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confirmation codes for forms



8:33 pm on Feb 4, 2007 (gmt 0)

5+ Year Member

I know you get CAPTCHA images for forms, to tell humans and bots apart.

But the question that I have is whether or not this has to be an image?

The method that I am using at the moment (my site is not yet live), is this:
- I create a random number between 1 and 10000
- I then md5 this number to create a random md5 hash
- I then pull out 6 characters from round about the middle of the hash
- I convert these 6 characters to uppercase, and display them; providing an input box in which the user can enter the code.

Obviously, after that, if the code is correct, the form executes. If not, it displays an error message.

I cannot see much wrong with this method. But then again, I am not that experienced in PHP. If someone could verify whether this would work, I would really appreciate it.



9:42 pm on Feb 4, 2007 (gmt 0)

WebmasterWorld Senior Member 10+ Year Member

The problem is that a bot could very easily read the characters, if they're in plain text, and then put them into the form and submit it. But, the bot would have to be specifically written to handle your site. So it would foil most spam attempts, which are probably not aimed specifically at you, but rather all sites with a form.

You could achieve the same effect by just having an input field where you say "Type Yes in this box".


9:44 pm on Feb 4, 2007 (gmt 0)

5+ Year Member

It would be easy to write a program that would grab the characters you display.

The reason people use an image is that it is much harder for the computer to understand.

Depending on your site, it might not be a big issue. Someone would probably have to write a script specifically for your site. The best way to do this is to use an image.

[edited by: coopster at 1:14 am (utc) on Feb. 5, 2007]
[edit reason] removed url [/edit]


7:16 am on Feb 5, 2007 (gmt 0)

5+ Year Member

Thanks for the help.

I really appreciate it.

It's only an attempt to stop email spam. I'd rather not have random emails advertising viagra popping up in my inbox :D

considering the form's uses, it doesn't really warrant the time spent on higher levels of security. I've got other areas of hte site that will need more attention.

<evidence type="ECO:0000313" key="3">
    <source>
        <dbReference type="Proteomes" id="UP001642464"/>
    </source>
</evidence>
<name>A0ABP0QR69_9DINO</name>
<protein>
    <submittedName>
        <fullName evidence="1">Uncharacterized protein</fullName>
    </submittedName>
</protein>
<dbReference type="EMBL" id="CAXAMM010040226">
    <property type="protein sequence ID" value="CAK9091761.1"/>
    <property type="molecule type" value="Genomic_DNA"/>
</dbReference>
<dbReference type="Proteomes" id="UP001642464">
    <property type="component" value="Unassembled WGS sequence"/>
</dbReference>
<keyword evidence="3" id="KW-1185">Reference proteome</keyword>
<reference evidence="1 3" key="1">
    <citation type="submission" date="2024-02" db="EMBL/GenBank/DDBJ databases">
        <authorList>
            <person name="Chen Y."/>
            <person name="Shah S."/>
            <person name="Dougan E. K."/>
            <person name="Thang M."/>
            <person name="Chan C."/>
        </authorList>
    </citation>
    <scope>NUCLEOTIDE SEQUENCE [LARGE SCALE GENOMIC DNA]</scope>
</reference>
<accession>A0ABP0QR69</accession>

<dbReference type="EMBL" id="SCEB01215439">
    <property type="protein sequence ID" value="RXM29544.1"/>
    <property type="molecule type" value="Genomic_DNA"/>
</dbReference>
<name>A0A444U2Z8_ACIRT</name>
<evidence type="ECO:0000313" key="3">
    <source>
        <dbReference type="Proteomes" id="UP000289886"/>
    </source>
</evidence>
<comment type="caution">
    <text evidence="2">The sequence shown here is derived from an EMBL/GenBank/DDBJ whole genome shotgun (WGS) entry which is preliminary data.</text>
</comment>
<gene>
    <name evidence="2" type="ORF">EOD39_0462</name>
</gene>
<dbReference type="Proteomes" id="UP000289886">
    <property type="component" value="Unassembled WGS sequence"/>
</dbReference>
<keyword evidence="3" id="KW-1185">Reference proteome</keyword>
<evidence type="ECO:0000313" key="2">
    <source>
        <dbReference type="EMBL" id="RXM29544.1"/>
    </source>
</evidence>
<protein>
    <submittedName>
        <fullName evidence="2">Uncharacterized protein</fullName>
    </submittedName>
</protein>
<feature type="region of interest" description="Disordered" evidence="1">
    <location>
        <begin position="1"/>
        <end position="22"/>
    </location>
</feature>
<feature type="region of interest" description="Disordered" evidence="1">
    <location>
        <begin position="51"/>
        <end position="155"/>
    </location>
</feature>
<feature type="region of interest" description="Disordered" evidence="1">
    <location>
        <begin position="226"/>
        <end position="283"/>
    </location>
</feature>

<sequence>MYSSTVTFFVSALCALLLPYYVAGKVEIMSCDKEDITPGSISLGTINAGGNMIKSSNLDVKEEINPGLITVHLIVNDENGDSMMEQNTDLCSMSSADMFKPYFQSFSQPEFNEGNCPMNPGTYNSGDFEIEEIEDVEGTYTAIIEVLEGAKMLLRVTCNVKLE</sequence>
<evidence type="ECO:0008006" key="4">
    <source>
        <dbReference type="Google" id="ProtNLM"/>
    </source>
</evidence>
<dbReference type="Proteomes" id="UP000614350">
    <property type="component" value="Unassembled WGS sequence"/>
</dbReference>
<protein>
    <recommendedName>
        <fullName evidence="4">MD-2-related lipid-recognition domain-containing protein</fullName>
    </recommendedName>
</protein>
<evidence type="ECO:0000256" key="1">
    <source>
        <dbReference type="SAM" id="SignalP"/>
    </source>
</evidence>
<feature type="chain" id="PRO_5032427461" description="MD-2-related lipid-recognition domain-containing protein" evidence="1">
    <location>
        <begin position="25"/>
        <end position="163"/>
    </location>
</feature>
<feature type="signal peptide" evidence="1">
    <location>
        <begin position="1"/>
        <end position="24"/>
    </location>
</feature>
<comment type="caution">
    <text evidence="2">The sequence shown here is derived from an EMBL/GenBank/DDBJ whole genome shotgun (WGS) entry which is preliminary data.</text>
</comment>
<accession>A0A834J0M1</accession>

Once again, thanks for the help!


7:49 pm on Feb 5, 2007 (gmt 0)

10+ Year Member

Just on a side note, its better if you just create a random 6 letter word and set it in a session, and then make the captcha image read from that session. That way you dont need to send it any strings on the contact page, and have even less chance of getting spam (assuming the image is complicated enough). I say this because I had a similar scenario whereby it would generate a random md5 hash and send it like this:

<img src="catcha.php?code=1f3870be274f6c49b3e31a0c6728957f">

And then the captcha.php would simply display the last 6 digits (28957f). But someone figured this out and I got a load of spam as a result, so just a suggestion for you ;-)


2:54 pm on Feb 6, 2007 (gmt 0)

5+ Year Member

Thats what I've done.

I don't like having PHP variables visible in the URL. So I decided to store the code in a session variable.

Tidy URLs. Slightly harder for the spammer :)


4:36 pm on Feb 6, 2007 (gmt 0)

10+ Year Member

Here's what I do that seems to work quite well:

I ask the person submitting to "Please enter this random value (to prevent spamming)" into <input type="text" name="random" size="20">

This function generates a random number that I display to be copied:

function generateRandomPassword ($pwlength = 5)
// start with a blank password
$randompassword = "";
// define possible characters
$possible = "bcdfghjkmnpqrstvwxyz123456789";
// set up a counter
$i = 0;
// add random characters to $password until $pwlength is reached
while ($i < $pwlength)
// pick a random character from the possible ones
$char = substr($possible, mt_rand(0, strlen($possible)-1), 1);
// we don't want this character if it's already in the password
if (!strstr($randompassword, $char))
$randompassword .= $char;
$_SESSION['random'] = $randompassword;
return $randompassword;

Notice that the random value is also entered into a session variable.

$matchvalue = $_SESSION['random'];
$_SESSION['random'] = '';
$random = $_POST['random'];
if ( ($random) && ($matchvalue == $random) )
{ // add to guestbook code here }

HTH, Jenny


2:55 pm on Feb 8, 2007 (gmt 0)

5+ Year Member

Awesome stuff! Thanks sooooo much for the detailed reply!

I really appreciate.


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